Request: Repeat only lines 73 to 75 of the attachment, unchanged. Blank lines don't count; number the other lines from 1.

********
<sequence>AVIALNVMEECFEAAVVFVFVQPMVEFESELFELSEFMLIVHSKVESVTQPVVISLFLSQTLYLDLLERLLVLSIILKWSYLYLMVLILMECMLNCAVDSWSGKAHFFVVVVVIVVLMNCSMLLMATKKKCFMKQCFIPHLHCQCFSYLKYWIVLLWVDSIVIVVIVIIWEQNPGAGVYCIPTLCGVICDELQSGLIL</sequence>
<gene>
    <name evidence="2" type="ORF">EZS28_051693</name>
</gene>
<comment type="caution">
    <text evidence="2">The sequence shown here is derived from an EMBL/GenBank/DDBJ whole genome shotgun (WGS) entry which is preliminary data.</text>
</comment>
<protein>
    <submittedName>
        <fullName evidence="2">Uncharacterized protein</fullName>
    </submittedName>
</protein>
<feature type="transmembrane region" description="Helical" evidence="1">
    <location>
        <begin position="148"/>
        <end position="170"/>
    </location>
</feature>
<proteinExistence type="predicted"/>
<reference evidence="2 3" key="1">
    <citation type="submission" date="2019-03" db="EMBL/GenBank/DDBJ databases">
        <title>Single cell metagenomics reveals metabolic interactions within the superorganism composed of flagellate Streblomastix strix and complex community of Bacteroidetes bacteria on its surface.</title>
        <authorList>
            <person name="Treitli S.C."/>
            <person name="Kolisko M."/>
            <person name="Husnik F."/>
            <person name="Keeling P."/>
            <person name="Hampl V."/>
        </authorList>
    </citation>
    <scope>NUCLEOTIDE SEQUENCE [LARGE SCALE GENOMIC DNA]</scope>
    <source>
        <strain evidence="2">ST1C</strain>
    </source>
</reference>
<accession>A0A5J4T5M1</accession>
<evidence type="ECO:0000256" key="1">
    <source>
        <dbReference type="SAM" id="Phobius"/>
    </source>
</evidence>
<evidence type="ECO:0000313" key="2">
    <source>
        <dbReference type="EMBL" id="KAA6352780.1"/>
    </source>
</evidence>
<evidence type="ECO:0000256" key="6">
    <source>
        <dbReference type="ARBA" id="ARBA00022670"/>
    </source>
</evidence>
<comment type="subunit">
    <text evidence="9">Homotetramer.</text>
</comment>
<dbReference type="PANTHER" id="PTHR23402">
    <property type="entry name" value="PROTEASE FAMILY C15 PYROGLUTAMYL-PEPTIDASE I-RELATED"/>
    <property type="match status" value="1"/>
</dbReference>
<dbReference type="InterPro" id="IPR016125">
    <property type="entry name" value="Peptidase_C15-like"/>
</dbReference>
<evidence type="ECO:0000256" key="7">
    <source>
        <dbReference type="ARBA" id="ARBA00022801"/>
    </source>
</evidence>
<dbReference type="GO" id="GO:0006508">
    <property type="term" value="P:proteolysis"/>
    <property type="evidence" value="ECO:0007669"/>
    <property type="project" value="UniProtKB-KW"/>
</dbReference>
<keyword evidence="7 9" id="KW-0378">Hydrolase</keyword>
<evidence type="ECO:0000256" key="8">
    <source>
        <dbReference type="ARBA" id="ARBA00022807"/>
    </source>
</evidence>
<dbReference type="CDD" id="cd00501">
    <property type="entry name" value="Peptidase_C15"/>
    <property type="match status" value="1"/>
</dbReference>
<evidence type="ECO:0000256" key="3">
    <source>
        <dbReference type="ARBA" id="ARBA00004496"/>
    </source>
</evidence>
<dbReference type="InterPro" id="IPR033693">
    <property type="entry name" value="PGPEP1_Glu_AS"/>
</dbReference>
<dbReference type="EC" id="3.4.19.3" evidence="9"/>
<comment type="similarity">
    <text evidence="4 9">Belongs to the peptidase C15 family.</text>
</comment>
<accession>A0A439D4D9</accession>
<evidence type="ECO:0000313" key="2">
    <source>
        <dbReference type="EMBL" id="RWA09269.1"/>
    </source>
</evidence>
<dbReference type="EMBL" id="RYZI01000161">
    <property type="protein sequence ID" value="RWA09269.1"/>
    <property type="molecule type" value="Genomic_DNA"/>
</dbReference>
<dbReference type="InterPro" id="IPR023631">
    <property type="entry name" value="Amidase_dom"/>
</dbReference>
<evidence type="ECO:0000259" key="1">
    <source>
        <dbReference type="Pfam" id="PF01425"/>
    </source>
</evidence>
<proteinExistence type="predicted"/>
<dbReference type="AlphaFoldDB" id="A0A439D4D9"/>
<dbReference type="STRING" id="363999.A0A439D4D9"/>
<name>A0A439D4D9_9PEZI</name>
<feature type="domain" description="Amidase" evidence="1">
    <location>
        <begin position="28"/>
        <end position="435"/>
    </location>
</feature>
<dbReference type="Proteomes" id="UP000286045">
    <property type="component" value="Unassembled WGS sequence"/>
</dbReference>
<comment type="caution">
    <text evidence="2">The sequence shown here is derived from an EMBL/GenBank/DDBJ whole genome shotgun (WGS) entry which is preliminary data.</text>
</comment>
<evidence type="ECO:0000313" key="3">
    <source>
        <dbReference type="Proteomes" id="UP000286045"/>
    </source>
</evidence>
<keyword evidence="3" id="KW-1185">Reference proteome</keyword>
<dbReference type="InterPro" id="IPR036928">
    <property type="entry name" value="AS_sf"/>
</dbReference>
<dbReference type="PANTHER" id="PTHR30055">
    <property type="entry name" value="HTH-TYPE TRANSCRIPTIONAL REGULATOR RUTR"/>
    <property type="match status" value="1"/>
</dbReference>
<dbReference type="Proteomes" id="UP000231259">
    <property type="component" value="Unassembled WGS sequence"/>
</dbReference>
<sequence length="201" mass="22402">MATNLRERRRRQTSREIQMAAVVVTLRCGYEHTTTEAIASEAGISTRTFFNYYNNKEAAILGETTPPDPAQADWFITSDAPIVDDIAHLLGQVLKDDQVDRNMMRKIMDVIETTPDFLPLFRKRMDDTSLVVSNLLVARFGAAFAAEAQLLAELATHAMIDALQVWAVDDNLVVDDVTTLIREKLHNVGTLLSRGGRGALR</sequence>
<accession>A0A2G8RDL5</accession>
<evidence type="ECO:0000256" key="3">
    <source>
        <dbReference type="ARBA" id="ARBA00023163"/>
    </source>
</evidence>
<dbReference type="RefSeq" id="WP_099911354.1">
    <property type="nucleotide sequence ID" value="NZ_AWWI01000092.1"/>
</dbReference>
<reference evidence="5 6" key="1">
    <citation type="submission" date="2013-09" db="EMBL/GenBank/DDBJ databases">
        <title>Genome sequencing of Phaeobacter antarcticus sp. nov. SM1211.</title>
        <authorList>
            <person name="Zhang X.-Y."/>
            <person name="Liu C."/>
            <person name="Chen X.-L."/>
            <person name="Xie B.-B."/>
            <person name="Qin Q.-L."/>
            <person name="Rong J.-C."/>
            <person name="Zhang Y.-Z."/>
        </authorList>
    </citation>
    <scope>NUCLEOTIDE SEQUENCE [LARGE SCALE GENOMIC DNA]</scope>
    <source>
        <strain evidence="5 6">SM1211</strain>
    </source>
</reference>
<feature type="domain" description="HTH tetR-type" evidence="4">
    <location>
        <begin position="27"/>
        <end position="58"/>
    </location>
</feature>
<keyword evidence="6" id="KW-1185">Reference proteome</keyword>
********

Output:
<evidence type="ECO:0000256" key="8">
    <source>
        <dbReference type="ARBA" id="ARBA00022807"/>